The Great Detectives of Old Time Radio The great ones are back in action.

3Mar/131

Radio’s Most Essential People Countdown: #12 and #11

Previous Posts: 14-1316-1518-1720-19,22-2124-2326-2528-2730-2933-3136-3439-37,

42-4045-4348-4651-4954-5257-5560-5865-6170-66,  71-7576-8081-8586-9091-9596-100

12) Al Jolson

Al JolsonJolson was one of America's premier entertainers beginning with his days in Vaudeville and his starring role in the first feature length talkie, The Jazz Singer.  Jolson also brought his unique musical style to radio in 1932 for Chevrolet. He'd continued to be a ratings draw for many years with programs such as Shell Chateau and the Kraft Music Hall. Jolson's popularity in the early 1940s but picked up after the war with the release of The Jolson Story and then Jolson Sings Again. This made Jolson in demand both as  a star and as a guest performer. Throughout his career, he remained one of his era's greatest entertainers, and also one of its most beloved radio stars.

11) Jack Webb

Jack WebbJack Webb came to radio at the right time in 1946. He began in San Francisco on the historic KGO-AM.  The station was trying to compete for national radio attention in a national radio market dominated by Hollywood and New York. He tried out several formats including a Comedy/Variety show and a news commentary program before with writer Richard Breen, he created the role of Pat Novak for Hire. The sardonic sometimes detective Novak spoke in a way that was unique to that time or any other.

His association with KGO ended as he went to Hollywood to find his fortune and the Novak series struggled on without him. He starred in a copycat series of Novak called Johnny Madero that went nowhere for Mutual, and then in 1948 landed the lead role in another detective series in CBS' Jeff Regan.  In Hollywood, he played a lot of tough guys and hoods. On the CBS Series Escape he  appeared in a variety of episodes that have become classics such as his legendary work on "A Shipment of Mute Fate" and "Operation Fer de Lys."

In 1949, he returned to his signature role as Pat Novak in a national series that added to his acclaim. However, the series was set to go on Summer hiatus and Webb needed money. Of this necessity was born Webb's greatest creation, Dragnet.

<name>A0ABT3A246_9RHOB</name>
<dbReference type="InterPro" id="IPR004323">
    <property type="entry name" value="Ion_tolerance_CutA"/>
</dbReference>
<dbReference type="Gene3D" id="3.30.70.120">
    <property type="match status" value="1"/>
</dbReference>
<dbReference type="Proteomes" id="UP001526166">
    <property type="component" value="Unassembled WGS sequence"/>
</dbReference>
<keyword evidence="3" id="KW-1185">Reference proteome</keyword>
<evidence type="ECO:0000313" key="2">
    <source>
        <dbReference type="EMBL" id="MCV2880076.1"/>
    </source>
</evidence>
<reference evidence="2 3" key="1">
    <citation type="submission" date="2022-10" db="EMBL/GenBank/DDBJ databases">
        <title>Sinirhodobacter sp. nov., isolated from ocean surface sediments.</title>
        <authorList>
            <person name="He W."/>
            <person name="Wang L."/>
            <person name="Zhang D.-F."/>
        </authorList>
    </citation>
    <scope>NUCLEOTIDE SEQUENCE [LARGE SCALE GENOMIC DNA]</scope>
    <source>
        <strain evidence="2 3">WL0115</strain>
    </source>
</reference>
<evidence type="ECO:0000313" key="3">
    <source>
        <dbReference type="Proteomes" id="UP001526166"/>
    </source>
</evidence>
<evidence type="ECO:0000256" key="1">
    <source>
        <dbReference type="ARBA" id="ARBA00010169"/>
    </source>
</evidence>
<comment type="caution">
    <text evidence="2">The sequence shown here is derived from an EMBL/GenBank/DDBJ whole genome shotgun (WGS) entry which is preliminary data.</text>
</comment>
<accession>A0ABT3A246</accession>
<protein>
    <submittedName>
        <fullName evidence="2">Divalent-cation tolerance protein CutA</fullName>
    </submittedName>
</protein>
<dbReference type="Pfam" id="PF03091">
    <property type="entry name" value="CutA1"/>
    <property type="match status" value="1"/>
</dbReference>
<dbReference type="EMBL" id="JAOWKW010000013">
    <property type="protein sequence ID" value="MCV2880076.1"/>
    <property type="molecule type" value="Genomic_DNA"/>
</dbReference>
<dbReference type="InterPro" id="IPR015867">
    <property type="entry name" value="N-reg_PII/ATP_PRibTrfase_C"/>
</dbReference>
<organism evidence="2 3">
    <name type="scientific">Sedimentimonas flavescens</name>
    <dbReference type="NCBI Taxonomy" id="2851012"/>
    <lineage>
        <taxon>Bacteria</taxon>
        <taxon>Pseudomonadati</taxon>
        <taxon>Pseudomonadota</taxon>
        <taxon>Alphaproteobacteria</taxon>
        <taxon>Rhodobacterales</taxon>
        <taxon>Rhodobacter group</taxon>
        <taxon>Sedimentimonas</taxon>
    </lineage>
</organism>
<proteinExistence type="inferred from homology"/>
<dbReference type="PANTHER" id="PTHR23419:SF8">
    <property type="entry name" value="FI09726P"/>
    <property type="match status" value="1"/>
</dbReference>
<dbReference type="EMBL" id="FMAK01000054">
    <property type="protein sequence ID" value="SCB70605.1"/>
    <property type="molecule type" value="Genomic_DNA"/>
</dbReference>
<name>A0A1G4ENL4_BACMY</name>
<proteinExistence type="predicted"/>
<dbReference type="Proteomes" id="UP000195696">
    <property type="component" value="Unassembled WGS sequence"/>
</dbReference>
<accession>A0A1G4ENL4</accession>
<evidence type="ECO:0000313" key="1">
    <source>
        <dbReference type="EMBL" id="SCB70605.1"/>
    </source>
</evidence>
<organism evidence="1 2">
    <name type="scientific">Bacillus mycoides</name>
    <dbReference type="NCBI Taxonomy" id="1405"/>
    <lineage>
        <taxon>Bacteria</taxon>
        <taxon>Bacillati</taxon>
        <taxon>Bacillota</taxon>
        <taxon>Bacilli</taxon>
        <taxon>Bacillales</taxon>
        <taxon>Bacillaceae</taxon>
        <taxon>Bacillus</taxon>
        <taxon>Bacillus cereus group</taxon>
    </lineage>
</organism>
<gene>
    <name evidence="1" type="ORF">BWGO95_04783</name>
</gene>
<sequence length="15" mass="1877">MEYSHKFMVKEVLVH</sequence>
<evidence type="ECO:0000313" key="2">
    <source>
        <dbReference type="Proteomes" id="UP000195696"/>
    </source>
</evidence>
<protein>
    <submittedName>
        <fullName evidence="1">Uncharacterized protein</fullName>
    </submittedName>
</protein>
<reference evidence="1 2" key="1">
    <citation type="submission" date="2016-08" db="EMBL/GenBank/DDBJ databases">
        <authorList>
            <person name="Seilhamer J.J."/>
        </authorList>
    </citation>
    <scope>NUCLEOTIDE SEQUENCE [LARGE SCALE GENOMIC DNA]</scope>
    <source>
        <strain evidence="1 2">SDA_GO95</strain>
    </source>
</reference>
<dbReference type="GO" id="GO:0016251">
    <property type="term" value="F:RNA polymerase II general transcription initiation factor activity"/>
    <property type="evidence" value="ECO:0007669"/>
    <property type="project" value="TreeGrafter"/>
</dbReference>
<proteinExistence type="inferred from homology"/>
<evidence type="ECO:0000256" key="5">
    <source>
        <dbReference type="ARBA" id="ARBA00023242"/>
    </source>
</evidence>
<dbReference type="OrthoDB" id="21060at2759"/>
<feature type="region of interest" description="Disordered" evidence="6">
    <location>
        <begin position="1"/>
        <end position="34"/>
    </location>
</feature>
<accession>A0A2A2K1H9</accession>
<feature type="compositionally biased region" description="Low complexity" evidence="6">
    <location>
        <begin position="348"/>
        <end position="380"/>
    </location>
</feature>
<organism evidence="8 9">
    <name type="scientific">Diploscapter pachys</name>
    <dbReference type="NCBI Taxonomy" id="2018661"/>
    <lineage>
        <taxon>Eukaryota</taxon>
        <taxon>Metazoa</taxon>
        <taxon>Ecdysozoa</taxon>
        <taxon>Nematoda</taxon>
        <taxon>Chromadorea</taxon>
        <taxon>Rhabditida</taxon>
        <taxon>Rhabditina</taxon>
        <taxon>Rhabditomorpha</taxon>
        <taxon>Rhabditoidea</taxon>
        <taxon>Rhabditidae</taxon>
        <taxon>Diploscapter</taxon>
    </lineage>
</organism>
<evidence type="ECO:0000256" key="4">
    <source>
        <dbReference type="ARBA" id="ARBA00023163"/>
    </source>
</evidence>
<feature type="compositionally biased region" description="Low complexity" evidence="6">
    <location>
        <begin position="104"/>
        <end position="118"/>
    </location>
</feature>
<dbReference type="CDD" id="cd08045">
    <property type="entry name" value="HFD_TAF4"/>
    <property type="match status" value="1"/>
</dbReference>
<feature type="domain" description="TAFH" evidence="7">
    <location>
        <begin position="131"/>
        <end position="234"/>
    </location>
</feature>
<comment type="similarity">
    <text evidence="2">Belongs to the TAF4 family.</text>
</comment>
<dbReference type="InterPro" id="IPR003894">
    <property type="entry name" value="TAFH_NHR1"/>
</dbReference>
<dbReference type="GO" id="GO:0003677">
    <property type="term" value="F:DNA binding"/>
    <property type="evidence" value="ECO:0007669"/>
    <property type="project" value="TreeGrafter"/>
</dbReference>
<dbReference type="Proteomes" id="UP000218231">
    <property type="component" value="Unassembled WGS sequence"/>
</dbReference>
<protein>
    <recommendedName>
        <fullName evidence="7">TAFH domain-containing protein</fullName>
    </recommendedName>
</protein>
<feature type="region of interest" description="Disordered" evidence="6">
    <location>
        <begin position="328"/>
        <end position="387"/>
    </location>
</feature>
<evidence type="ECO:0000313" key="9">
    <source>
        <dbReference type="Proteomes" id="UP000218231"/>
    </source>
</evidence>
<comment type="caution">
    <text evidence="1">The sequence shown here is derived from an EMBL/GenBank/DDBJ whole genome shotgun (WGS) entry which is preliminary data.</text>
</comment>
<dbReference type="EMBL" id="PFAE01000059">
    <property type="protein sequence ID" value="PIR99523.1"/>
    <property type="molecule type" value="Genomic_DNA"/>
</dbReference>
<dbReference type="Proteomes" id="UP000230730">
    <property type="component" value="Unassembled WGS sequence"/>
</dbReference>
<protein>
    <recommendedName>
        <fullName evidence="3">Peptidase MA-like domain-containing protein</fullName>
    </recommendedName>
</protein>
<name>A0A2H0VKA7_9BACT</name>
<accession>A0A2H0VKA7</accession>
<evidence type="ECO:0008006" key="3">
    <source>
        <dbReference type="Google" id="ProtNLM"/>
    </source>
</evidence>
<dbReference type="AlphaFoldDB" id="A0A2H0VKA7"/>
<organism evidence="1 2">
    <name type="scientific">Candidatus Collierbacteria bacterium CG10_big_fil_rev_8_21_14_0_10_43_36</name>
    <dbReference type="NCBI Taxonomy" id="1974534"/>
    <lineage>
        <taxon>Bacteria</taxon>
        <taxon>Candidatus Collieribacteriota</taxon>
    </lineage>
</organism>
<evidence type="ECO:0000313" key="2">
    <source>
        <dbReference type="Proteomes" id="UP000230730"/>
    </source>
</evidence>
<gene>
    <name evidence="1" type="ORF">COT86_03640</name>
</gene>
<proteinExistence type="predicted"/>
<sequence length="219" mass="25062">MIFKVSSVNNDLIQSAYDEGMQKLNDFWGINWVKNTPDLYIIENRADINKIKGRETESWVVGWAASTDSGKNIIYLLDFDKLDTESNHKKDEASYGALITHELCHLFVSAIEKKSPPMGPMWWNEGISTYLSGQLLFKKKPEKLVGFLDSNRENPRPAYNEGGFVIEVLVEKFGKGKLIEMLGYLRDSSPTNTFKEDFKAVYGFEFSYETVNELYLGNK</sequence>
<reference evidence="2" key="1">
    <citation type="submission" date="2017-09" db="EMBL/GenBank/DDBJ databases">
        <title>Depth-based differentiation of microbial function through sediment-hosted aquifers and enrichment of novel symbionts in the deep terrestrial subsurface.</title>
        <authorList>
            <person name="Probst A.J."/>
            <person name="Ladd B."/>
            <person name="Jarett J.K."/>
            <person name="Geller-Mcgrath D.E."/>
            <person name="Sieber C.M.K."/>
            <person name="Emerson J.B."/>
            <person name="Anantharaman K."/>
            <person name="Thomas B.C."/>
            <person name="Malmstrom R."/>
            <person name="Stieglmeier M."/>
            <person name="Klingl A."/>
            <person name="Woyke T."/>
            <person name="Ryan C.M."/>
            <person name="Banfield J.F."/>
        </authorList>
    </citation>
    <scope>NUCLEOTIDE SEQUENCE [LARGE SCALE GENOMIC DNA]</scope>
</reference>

Influenced by a conversation he'd had with an LAPD officer and movie consultant who didn't particularly care for radio private eye shows and their portrayals of incompetent or brutal cops, Webb had been challenged to make a show that showed how policeman really worked.

So in June 1949, NBC premiered Dragnet which would last for more than six years over the radio. Webb as producer/director brought listeners the highest quality of sound effects and took them right to the scene of the crime on the side of the law. Unlike most crime shows, Dragnet didn't focus exclusively on homicides but covered nearly every area a detective might work in including missing persons, bunco, and robbery.

Dragnet's portrayal of the police as ordinary middle class heroes offered a fresh contrast from prior portrayals which portrayed police alternately as super cops or as bumbling fools.  Dragnet changed the shape of the crime drama and it would have many imitators such as 21st Precinct, Tales of the Texas Ranger, and The Line Up.

Had it not been for television, Webb's entire career may have been defined over radio as the vanguard of a new generation of radio producers. His radio work waned and ended in 1955 as he focused on Dragnet over television and several film projects. Still, in his years on the radio, Webb raised the bar for excellence for everyone who would come after.

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